As we pass the half-way mark of our five-year transformation plan the New Zealand Post Group is in a much stronger position to withstand and respond positively to the challenges faced by our parcels, mail and logistics (postal) and financial services (Kiwibank) businesses.

The ongoing effects of digital disruption and competition in both markets prompted a reset in our strategic thinking in late 2013 and has led to a range of responses since then. The Group is addressing two unique strategic imperatives: the structural decline of our core letters business and the opportunity to take Kiwibank to the next stage in its development.

Kiwibank continued to perform well in 2016 and posted an after tax profit of $130 million, down slightly on the year before. It grew lending and advances to customers by 7.0% from $15.6 billion to $16.7 billion, and customer deposits by 7.6% from $13.7 billion to $14.8 billion. It also saw a 15% reduction in impairment losses on loans and advances to $11 million. The bank’s year-end results are set out in our Group Annual Report that has been published alongside this document.

This remainder of this report focuses on the postal services side of the business.

The postal services business made an operating loss after tax of $11 million reflecting the ongoing fall in revenue from lower mail volumes. The loss would have been greater had it not been for further cost reductions and a 2.9% growth in parcel revenue. Parcel volumes grew by 6.4% overall and international inbound volumes by 15.5%. While margin growth remains difficult in challenging market conditions, the parcel trends are pleasing and we are actively pursuing market opportunities to further grow our parcels business. We made good progress during FY 2016 in continuing to implement the large scale operational, organisational and asset portfolio changes we identified at the outset of the transformation plan as necessary parts of our journey to becoming a profitable modern services business.

From a portfolio perspective, our strategy of selling non-core assets to free up cash for investment in our mail and parcels business took another significant step with the sale of Converga. At the time of writing, the process to introduce new Crown shareholders in Kiwibank was progressing well and nearing completion. The arrangement will allow New Zealand Post to repay debt acquired to grow Kiwibank and provide new sources of capital and investment expertise for Kiwibank. It also allows New Zealand Post to focus on its core packages and parcels business.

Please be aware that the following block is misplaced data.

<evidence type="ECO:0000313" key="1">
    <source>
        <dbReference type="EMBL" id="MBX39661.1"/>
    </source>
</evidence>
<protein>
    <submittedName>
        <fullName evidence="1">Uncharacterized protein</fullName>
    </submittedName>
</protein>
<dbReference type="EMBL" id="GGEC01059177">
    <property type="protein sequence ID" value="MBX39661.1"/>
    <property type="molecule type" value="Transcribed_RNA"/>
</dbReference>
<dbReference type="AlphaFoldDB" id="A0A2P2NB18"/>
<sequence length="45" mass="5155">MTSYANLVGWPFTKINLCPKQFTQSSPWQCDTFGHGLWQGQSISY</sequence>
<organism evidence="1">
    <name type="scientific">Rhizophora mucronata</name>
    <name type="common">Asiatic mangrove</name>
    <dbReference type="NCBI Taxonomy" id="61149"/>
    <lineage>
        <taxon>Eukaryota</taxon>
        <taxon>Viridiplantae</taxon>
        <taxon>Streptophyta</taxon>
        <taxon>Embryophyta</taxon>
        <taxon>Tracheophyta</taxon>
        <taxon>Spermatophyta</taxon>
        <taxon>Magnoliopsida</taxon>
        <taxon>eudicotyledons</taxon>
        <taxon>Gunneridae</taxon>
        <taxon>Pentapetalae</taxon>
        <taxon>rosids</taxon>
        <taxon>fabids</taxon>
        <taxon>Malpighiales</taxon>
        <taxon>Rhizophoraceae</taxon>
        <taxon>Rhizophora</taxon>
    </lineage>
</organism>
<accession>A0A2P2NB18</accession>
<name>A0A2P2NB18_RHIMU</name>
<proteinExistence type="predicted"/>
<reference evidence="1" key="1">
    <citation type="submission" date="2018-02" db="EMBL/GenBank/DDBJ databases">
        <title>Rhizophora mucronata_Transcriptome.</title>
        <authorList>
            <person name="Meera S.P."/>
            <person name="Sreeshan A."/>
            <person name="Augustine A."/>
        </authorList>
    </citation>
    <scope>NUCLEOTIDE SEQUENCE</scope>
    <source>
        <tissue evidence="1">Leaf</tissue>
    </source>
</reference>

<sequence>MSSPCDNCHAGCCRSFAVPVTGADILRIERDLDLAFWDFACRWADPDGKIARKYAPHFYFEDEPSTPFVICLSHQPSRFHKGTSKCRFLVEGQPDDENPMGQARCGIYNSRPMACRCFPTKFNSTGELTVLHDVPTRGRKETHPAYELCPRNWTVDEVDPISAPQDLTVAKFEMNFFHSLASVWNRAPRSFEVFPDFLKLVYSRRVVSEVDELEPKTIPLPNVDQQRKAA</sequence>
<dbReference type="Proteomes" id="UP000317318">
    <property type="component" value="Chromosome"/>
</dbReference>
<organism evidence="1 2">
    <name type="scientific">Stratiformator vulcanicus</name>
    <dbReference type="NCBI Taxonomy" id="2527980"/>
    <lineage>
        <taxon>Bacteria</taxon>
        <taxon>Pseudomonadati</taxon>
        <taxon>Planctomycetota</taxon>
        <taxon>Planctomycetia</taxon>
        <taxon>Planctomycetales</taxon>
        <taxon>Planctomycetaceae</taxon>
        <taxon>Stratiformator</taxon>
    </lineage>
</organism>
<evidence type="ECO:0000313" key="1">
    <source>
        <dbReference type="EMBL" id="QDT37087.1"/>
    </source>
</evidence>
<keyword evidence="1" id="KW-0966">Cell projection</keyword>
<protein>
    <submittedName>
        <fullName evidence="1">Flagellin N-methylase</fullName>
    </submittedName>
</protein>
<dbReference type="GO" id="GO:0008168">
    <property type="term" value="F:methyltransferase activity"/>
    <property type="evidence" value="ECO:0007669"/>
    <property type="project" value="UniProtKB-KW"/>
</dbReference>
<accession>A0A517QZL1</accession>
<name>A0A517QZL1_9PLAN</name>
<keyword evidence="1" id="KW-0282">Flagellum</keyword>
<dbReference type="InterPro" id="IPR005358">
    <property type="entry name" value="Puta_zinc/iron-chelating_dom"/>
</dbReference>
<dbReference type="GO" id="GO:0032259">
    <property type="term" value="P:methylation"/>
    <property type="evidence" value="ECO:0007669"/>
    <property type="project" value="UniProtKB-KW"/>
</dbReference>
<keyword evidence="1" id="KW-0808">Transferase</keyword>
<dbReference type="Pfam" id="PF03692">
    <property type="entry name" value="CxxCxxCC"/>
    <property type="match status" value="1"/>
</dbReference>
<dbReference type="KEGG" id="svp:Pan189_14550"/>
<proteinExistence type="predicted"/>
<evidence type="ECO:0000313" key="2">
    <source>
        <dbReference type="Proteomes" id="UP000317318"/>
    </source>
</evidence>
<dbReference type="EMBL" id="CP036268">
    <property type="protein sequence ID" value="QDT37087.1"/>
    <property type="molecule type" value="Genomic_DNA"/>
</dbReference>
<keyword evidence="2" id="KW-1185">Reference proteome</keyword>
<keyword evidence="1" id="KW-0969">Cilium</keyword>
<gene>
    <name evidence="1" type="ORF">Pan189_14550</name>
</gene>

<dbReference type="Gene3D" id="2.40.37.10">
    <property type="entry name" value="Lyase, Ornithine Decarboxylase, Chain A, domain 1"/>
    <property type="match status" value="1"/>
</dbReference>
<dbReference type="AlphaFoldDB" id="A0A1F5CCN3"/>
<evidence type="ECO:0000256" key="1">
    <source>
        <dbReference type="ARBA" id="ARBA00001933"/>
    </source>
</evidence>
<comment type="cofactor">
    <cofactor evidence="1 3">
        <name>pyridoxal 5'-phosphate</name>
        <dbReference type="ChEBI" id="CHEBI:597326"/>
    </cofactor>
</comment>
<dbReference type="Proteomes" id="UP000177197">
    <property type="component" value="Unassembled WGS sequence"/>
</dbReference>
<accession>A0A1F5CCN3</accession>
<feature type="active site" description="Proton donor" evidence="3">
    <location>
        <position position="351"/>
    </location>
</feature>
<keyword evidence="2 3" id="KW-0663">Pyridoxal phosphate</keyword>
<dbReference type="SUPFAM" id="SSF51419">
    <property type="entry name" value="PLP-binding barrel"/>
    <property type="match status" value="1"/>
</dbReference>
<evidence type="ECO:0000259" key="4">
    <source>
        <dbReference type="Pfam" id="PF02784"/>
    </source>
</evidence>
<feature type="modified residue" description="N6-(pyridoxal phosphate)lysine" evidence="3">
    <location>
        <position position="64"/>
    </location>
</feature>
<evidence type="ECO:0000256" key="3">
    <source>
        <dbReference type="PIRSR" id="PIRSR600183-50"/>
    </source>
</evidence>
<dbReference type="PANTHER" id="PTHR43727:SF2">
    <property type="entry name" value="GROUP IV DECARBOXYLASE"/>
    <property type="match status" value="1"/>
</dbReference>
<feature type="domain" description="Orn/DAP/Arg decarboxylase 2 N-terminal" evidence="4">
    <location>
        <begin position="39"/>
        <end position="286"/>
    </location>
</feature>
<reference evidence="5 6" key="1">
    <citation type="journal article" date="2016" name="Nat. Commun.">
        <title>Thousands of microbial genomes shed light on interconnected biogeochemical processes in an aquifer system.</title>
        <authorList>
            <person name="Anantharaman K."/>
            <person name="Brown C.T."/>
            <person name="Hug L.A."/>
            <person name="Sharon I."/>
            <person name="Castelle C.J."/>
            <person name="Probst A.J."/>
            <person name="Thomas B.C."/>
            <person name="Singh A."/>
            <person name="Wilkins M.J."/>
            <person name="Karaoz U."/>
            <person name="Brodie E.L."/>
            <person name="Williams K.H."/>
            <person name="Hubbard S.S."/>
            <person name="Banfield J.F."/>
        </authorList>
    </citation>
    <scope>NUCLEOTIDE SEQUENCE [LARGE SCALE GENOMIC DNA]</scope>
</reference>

We have received the first shipment of the 500 Paxster electric vehicles that will be used to deliver parcels as well as letters to residential areas in New Zealand. They are already in operation in parts of the North Shore, New Plymouth and Oamaru. A brand new integrated parcels and mail hub began operations just outside Hamilton in July, and building got underway on a purpose-built parcels processing and distribution centre at Christchurch Airport. Another highlight was the introduction of three Boeing 737-400 freight aircraft into a shared air network providing services for New Zealand Post, which will carry more parcels, faster and at less cost.

For our processing operations, we selected new machines for the Christchurch site that will sort parcels four times faster and more reliably than they are now. In addition, we have chosen new technology to improve the speed, accuracy and service levels of the letter sorting machines at our mail processing centres.

We are continuing to fund new infrastructure and technology, and develop new and improved online, mobile and delivery services for our large sending, and receiving customers. We introduced the first of several new parcel collection and delivery services into the market to give our customers more options to ensure they can receive parcels the first time, and we’re working closely with large business customers to develop digital services that will help support their growth.